Sounds like the typical menu when I was growing up: Roast on Sunday, roast LOs Monday, mince Tuesday, sausages Wednesday, macaroni or cheesy eggs Thursday (my Dad got paid on Friday so something cheap), fish on Friday and curry or spag bol on Saturday
    Running down the freezer- I try and fail miserably on that one
    Originally posted by caronc
    Yep, sounds familiar to me except my dad (bless him) didnt like "foreign stuff" so it was just mum, me and my bro's that had mac & cheese, curry was a no, no but during school hols back in the 70's mum and I would sneak in a vesta curry for the two of us and everyone else would complain about the smell
    • candygirl
    • By candygirl 15th Jul 17, 7:13 PM
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    candygirl
    My fave go to cba meal is either a cheese omelette, or cheese n onion butty Am having more n more cba days at the mo
    "You can't stop the waves, but you can learn to surf"

    (Kabat-Zinn 2004)
    • caronc
    • By caronc 15th Jul 17, 7:33 PM
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    caronc
    Yep, sounds familiar to me except my dad (bless him) didnt like "foreign stuff" so it was just mum, me and my bro's that had mac & cheese, curry was a no, no but during school hols back in the 70's mum and I would sneak in a vesta curry for the two of us and everyone else would complain about the smell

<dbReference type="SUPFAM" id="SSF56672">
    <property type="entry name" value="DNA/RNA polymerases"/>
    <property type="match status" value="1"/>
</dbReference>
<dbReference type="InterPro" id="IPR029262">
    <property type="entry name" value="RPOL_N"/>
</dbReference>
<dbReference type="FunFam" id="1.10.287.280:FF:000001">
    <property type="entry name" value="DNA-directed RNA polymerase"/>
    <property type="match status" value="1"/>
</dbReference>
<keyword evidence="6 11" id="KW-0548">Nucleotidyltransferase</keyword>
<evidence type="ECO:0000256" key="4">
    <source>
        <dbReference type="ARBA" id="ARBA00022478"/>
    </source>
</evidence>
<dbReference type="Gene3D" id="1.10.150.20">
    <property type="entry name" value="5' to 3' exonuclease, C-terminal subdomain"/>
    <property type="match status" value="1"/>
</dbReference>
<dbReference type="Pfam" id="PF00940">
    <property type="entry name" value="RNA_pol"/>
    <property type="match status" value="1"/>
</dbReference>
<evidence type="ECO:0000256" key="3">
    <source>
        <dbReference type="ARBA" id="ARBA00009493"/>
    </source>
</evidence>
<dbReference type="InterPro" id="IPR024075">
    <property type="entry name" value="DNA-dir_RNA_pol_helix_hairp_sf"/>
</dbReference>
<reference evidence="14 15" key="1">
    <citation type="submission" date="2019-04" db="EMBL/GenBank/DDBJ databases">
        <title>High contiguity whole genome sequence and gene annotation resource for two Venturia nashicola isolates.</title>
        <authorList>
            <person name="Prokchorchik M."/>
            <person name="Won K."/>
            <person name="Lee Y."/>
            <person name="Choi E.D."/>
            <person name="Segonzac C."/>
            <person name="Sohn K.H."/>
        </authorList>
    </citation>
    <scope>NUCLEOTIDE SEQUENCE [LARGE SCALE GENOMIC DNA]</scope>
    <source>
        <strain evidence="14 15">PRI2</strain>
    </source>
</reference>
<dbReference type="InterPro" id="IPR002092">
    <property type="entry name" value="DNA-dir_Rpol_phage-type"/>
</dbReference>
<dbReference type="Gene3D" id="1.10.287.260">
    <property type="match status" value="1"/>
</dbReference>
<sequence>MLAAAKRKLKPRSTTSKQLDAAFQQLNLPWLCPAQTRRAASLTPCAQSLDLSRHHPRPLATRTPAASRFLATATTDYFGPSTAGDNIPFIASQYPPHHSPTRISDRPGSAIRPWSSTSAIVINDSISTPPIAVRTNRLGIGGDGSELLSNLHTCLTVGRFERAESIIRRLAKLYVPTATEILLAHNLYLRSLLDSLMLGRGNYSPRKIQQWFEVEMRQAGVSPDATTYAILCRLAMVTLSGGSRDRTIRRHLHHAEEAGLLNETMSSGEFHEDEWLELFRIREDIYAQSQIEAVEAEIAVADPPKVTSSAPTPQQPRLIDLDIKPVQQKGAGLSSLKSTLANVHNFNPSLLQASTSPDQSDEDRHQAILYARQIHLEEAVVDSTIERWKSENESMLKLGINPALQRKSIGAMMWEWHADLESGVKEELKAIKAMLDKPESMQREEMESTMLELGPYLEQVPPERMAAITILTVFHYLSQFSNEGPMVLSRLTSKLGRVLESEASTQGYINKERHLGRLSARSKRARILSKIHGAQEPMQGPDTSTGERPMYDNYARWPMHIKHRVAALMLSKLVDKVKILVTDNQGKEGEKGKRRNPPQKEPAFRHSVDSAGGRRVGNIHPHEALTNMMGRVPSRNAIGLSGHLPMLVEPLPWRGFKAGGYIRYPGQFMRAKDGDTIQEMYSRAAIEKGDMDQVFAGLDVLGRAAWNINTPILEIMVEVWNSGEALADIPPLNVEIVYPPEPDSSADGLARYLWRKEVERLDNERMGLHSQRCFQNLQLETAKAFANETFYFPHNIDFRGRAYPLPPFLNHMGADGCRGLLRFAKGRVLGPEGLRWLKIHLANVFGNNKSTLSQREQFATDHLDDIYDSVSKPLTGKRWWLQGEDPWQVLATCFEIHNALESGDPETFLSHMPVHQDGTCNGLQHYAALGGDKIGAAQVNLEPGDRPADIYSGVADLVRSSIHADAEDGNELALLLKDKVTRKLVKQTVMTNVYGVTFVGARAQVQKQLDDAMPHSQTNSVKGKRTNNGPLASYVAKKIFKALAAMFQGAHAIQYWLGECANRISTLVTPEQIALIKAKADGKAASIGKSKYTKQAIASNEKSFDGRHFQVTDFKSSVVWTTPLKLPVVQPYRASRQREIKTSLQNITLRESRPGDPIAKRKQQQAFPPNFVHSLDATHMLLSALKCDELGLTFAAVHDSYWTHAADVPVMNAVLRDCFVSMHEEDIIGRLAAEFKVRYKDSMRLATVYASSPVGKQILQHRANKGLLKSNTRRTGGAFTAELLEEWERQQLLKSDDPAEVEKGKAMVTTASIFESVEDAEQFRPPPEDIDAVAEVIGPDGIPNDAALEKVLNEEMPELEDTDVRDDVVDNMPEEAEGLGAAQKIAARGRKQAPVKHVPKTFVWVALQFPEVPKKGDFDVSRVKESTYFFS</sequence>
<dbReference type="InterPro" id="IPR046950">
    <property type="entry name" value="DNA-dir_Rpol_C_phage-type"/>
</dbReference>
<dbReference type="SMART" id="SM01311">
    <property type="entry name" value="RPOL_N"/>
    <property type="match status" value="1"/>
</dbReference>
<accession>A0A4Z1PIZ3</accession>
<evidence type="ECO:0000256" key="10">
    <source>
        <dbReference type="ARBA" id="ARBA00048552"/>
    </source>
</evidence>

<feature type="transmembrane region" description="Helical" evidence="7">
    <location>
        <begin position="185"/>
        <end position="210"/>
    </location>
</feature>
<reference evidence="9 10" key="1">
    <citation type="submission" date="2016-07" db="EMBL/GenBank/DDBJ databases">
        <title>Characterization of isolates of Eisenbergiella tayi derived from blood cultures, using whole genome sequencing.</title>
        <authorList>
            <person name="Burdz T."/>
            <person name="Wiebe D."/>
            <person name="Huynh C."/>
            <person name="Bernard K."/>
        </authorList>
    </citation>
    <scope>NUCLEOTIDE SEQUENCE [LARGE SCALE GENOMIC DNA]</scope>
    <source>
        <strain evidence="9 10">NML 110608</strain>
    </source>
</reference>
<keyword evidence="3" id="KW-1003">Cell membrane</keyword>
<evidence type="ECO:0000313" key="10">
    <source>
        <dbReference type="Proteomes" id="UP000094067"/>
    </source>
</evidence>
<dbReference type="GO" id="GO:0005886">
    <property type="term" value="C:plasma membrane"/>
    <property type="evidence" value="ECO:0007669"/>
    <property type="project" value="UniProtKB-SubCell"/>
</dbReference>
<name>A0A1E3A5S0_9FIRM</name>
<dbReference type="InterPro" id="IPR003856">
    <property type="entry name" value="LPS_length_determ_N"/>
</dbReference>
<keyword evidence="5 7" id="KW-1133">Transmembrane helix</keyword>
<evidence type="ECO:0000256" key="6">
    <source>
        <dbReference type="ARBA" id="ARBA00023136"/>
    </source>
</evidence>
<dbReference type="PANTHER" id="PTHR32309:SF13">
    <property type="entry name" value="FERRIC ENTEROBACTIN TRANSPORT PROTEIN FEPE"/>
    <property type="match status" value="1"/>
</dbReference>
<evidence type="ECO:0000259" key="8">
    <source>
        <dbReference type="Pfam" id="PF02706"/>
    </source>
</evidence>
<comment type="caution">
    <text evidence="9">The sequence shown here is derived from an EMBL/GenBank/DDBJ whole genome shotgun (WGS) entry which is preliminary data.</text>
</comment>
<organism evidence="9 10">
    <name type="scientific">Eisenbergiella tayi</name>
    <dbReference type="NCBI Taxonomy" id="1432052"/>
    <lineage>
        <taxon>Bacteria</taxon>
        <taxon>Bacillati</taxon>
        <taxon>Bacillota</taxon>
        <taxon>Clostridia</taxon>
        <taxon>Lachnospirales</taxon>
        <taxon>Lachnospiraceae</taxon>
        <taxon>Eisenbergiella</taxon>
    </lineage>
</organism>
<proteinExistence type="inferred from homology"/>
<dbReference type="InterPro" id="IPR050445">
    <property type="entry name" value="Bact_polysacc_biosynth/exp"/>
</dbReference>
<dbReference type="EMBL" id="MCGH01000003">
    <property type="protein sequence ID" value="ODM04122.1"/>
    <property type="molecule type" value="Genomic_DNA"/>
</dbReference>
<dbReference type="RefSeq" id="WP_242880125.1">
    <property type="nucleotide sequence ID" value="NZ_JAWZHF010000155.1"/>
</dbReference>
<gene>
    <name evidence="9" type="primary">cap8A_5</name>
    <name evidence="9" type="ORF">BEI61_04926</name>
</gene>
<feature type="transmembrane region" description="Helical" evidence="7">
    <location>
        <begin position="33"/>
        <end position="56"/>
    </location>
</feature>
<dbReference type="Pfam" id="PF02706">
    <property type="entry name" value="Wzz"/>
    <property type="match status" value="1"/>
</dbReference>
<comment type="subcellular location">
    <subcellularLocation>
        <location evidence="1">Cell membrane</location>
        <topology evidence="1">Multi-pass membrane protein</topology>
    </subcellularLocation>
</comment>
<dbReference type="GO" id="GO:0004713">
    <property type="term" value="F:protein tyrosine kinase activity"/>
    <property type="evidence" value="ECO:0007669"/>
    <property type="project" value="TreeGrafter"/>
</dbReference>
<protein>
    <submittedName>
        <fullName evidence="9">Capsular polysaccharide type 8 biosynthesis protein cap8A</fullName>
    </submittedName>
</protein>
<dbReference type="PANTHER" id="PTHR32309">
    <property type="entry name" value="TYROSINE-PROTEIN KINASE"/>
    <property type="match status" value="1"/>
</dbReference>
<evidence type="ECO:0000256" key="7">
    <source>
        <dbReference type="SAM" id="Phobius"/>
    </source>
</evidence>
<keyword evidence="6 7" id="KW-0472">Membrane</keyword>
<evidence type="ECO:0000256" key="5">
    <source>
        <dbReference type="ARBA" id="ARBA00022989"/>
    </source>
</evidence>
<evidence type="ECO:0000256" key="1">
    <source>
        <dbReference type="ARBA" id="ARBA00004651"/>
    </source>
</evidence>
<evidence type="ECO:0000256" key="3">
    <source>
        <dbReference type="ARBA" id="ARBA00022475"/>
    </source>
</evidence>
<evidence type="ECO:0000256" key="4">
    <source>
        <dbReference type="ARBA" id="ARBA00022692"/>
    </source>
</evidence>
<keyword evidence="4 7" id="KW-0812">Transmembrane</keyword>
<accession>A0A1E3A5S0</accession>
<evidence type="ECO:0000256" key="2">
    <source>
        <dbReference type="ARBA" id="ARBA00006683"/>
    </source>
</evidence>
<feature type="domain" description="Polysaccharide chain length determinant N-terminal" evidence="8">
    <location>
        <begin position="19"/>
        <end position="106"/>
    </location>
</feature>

Originally posted by Need2bthrifty
    I think many folk were like that. Don't get me wrong my parents were actually for the time pretty adventurous eaters and unusually for my part of the world my Dad cooked, financial constraints and availability of many foodstuffs probably paid a big part. Certainly as I grew up food varied more though still tended to follow a pattern. I think getting a fridge/freezer in the mid-70s opened up a whole new world for them. My maternal grandmother was very suspicious of "new" foods unless it was vaguely Anglo-Indian! Her sister lived in India for many years and brought back some dishes that my gran deemed acceptable
    April GC £150/£160, May GC £150/£150, June GC £117/£120, July £185/£170, August £89/£120
    • moneyistooshorttomention
    • By moneyistooshorttomention 15th Jul 17, 7:58 PM
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    moneyistooshorttomention
    Definitely not a creature of habit here.

    I had far too much of enforced "habit" whilst still holding down a job (ie prior to retirement).

    The whole "If it's Monday - Friday I have to make sure I'm there at the office 9 - 5 or thereabouts".

    Can't be doing with it now.

    I do have a tendency for pretty much the same breakfast every day - ie porridge (with fruit/seeds/whatever on top) and toast and coffee. But I'm planning on trying to introduce a bit more variety when I get my act together.

    No "habits" for what I have at lunchtime or dinnertime - or even as to which of those 2 meals is going to be my "main meal" that day (it varies according to what I'm doing).

    About the only habit I have food-wise is doing a quick scan whenever I'm buying food somewhere to see if there's anything I've not tried out yet. My "food vocabulary" is way way bigger (quantum leap stuff) than I was brought up with